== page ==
Grandpa Kraus was my favorite adult, when I was a child. I have previously written of him here, and introduced you to him through a few memories dragged to the surface because I am doing work for an elderly care home.

My Grandpa also spent his last years in an elderly care home, and as I think of it now, I find myself strangely drawn to how he must have felt about that. I am thirty-seven years old. Once, my grandpa was thirty-seven, too.

As a man younger than forty, I have a hard time thinking about what it would be like to need that sort of care. As I remember my grandpa, I remember an older man, but a man who had his wits, even at the age of eighty-five. Something changed for him, though, and he began to be confused, and a danger to himself. He could no longer take his daily walks in the countryside, a countryside he owned a good portion of.

What must it have been like inside of his mind, I wonder? He was wealthy, and he didn’t even realize it, nor did it affect him. He had worked hard all of his life, as a farmer, an American land owner feeding cities and towns across the country. He milked cows, he planted crops, he harvested the yield.

What an effect the parable of the farmer and the seed must have had on him. He would have known about the seed that fell to the weeds, the seed that fell on rocky soil, and the seed that bore a yield of a hundred fold. He would have understood the perspective of the sower, as well as the harvester. But would he have exalted himself enough to put himself into a position of the man who UNDERSTOOD?

My grandpa would not have exalted himself. He was a humble man, a quiet man. He was wiry thin, yet strong as an ox. His hands bore the effects that years of abuse from sun and wind and toil can wreak.

The last time I remember him as a farmer, though, was a night we helped harvest a potato crop. I remember the dark of the twilight, just as the sun went down. I remember the smell of the soil, and the sound of shovels (spades?) hitting the ground as we dug for golden brown nuggets in the dirt. I remember my grandpa’s old, old pickup truck. I have no idea how old I was then, maybe three? I remember my grandpa that night, quiet as always, almost distant, yet smiling and sure.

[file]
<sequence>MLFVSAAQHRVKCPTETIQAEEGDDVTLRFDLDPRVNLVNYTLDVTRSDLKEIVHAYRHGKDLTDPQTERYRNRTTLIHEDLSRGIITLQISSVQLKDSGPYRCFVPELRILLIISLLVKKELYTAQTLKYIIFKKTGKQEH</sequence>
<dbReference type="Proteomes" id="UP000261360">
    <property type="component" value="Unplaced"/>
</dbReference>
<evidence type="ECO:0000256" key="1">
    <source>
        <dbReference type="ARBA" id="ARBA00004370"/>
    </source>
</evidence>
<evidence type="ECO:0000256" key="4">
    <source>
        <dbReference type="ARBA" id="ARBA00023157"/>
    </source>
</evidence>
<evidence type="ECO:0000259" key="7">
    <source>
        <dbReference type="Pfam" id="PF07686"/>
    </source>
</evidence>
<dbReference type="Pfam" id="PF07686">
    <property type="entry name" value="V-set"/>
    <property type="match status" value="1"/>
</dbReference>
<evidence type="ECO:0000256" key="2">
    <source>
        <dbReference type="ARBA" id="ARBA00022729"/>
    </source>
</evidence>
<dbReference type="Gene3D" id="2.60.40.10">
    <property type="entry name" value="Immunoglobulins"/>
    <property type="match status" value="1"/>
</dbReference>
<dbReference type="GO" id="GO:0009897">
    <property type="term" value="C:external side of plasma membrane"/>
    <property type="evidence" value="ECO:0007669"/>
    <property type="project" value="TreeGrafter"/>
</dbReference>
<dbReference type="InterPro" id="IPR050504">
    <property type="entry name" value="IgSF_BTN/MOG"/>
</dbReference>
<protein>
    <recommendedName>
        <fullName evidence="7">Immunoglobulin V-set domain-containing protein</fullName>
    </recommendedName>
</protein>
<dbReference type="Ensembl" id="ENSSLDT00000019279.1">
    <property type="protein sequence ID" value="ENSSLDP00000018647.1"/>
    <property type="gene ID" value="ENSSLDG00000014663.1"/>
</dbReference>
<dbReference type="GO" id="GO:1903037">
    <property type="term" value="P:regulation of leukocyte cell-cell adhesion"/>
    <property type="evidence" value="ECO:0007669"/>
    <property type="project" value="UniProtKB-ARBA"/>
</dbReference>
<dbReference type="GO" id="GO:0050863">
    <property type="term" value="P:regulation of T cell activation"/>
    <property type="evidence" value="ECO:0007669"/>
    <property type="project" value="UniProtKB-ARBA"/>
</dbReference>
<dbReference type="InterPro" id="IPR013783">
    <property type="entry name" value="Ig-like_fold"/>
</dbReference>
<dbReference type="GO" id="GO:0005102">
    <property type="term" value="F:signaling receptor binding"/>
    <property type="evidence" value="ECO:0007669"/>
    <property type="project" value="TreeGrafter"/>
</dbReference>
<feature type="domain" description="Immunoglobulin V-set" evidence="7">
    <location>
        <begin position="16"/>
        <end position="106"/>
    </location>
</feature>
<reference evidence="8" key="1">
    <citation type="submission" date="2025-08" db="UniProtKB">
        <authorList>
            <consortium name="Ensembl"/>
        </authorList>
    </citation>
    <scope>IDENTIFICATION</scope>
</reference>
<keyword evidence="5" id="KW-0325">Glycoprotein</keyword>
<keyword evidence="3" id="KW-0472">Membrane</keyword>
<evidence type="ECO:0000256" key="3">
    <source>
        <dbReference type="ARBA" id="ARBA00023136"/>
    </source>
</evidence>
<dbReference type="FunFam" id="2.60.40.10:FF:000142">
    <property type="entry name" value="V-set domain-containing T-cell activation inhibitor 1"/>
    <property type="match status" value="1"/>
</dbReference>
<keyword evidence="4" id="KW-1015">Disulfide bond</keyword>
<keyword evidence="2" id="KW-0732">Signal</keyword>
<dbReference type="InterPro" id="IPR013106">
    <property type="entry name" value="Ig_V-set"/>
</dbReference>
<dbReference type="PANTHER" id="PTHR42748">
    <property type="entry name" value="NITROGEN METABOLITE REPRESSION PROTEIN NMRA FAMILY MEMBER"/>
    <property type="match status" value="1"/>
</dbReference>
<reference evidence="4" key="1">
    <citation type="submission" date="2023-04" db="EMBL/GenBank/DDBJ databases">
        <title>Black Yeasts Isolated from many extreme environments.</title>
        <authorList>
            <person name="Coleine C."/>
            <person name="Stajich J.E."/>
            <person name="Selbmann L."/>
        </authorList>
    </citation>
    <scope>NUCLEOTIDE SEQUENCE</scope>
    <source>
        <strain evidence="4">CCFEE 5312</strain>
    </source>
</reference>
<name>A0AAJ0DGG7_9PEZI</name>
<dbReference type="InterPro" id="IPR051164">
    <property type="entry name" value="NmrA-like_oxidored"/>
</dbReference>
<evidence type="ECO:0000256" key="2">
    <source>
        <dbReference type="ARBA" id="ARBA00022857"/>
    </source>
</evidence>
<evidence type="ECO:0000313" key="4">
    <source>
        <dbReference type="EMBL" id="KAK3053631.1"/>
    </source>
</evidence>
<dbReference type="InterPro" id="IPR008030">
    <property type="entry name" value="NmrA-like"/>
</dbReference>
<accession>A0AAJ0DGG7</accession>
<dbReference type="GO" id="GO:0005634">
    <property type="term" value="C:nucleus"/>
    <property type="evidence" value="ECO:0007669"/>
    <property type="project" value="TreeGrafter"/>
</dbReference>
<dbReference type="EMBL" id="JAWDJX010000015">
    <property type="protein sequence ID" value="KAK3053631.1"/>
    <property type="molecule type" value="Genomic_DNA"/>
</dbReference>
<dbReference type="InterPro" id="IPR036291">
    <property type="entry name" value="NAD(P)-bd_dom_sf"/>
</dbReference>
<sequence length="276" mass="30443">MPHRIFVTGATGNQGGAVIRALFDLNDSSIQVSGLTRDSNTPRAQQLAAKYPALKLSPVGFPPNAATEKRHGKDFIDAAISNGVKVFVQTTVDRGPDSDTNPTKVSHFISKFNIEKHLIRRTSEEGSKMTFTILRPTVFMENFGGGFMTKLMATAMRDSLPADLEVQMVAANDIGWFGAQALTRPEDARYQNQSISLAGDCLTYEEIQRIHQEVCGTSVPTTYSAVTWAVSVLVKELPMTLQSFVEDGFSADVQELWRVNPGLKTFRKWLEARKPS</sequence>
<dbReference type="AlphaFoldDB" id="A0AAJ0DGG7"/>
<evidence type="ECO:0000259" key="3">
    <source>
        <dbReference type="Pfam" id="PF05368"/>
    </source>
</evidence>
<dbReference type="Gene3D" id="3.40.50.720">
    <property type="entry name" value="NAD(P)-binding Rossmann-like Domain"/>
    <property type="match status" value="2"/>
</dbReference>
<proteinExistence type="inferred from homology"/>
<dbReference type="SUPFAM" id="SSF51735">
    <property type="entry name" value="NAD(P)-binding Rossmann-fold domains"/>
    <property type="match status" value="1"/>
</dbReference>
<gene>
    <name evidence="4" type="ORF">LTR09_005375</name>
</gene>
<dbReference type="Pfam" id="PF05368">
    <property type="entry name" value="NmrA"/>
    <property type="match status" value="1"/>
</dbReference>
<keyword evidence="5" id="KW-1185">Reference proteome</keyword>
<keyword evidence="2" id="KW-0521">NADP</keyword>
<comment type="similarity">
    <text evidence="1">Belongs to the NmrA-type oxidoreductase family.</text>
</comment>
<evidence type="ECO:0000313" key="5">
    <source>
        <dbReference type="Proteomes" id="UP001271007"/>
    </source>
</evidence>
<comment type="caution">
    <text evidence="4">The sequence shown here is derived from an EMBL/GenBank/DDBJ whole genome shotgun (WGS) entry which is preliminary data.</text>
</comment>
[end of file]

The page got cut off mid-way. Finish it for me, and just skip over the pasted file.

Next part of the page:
What nostalgia this is, to recall my grandpa!! To remember the man whom I think now I knew so little about, but such a man made a remarkable impact on me, or so my heart and memories tell me.

He was always willing to sit with me, to take a walk in the countryside, to check out the fishies in the stream down the gravel road from the farmhouse. He was willing to throw a rock or two in the water, “but not too many, now, Tom, or we may create a small dam, and cause a little flood.” Such gentle words he used, and his way was so tender with me. Again, the word “quiet” draws me to his memory, always he was very quiet.

His smile was ever on his face, this man who worked all of his life with his hands. He never pushed me away, or told me he didn’t have time right now. When I knew him, he had nothing but time, and he was always willing to share it.

You know, I am trying to raise my daughter just like that, to be willing, to have time, and to be able and willing to share it. It breaks my heart to see so many children with both of their parents living in the same house, yet neither of them having much time for their child. Lord God, what have we done to our children?

When my daughter has children, if she has children, I want them to know they can feel safe when they are with me. I want them to know I am approachable, and that I am willing, that I will never say, “I don’t have time for you, maybe later.” I want them to look at the hands of a carpenter, to see the toil, the scars, the skin, and to know this rough man has a soft side, too, one that he shows to any who want to see it, especially children. I want them to see me as an elder, but also as a friend, a secret keeper, a man who will never betray them, who will only always have time, and love for them.

I want to remember my grandpa as I am with them, and remember what I was like when my grandpa walked with me, hand in hand, his large, rough hand, gently leading my small soft hand, which was barely big enough to grasp his thumb. Just two of God’s children walking hand in hand, together, one old, and one new.

I have seen my Father in Heaven. He showed up in the face of my grandpa, so many years ago.

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